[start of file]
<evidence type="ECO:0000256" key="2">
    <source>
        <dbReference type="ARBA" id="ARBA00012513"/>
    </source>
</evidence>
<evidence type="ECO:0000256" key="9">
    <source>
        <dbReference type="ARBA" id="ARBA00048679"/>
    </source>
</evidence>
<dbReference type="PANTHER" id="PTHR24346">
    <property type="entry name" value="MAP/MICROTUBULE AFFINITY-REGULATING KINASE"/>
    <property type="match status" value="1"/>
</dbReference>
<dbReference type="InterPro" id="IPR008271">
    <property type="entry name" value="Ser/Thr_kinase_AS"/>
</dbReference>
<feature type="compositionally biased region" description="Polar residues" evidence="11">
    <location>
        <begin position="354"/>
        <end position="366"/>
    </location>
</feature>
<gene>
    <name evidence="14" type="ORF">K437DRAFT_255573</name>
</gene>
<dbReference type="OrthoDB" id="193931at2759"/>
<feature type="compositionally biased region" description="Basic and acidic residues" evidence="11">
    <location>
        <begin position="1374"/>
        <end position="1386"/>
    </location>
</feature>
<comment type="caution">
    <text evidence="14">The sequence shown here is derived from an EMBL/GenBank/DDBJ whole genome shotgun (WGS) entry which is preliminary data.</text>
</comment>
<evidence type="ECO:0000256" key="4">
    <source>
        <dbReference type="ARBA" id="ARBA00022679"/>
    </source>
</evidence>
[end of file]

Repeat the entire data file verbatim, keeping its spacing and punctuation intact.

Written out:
<evidence type="ECO:0000256" key="2">
    <source>
        <dbReference type="ARBA" id="ARBA00012513"/>
    </source>
</evidence>
<evidence type="ECO:0000256" key="9">
    <source>
        <dbReference type="ARBA" id="ARBA00048679"/>
    </source>
</evidence>
<dbReference type="PANTHER" id="PTHR24346">
    <property type="entry name" value="MAP/MICROTUBULE AFFINITY-REGULATING KINASE"/>
    <property type="match status" value="1"/>
</dbReference>
<dbReference type="InterPro" id="IPR008271">
    <property type="entry name" value="Ser/Thr_kinase_AS"/>
</dbReference>
<feature type="compositionally biased region" description="Polar residues" evidence="11">
    <location>
        <begin position="354"/>
        <end position="366"/>
    </location>
</feature>
<gene>
    <name evidence="14" type="ORF">K437DRAFT_255573</name>
</gene>
<dbReference type="OrthoDB" id="193931at2759"/>
<feature type="compositionally biased region" description="Basic and acidic residues" evidence="11">
    <location>
        <begin position="1374"/>
        <end position="1386"/>
    </location>
</feature>
<comment type="caution">
    <text evidence="14">The sequence shown here is derived from an EMBL/GenBank/DDBJ whole genome shotgun (WGS) entry which is preliminary data.</text>
</comment>
<evidence type="ECO:0000256" key="4">
    <source>
        <dbReference type="ARBA" id="ARBA00022679"/>
    </source>
</evidence>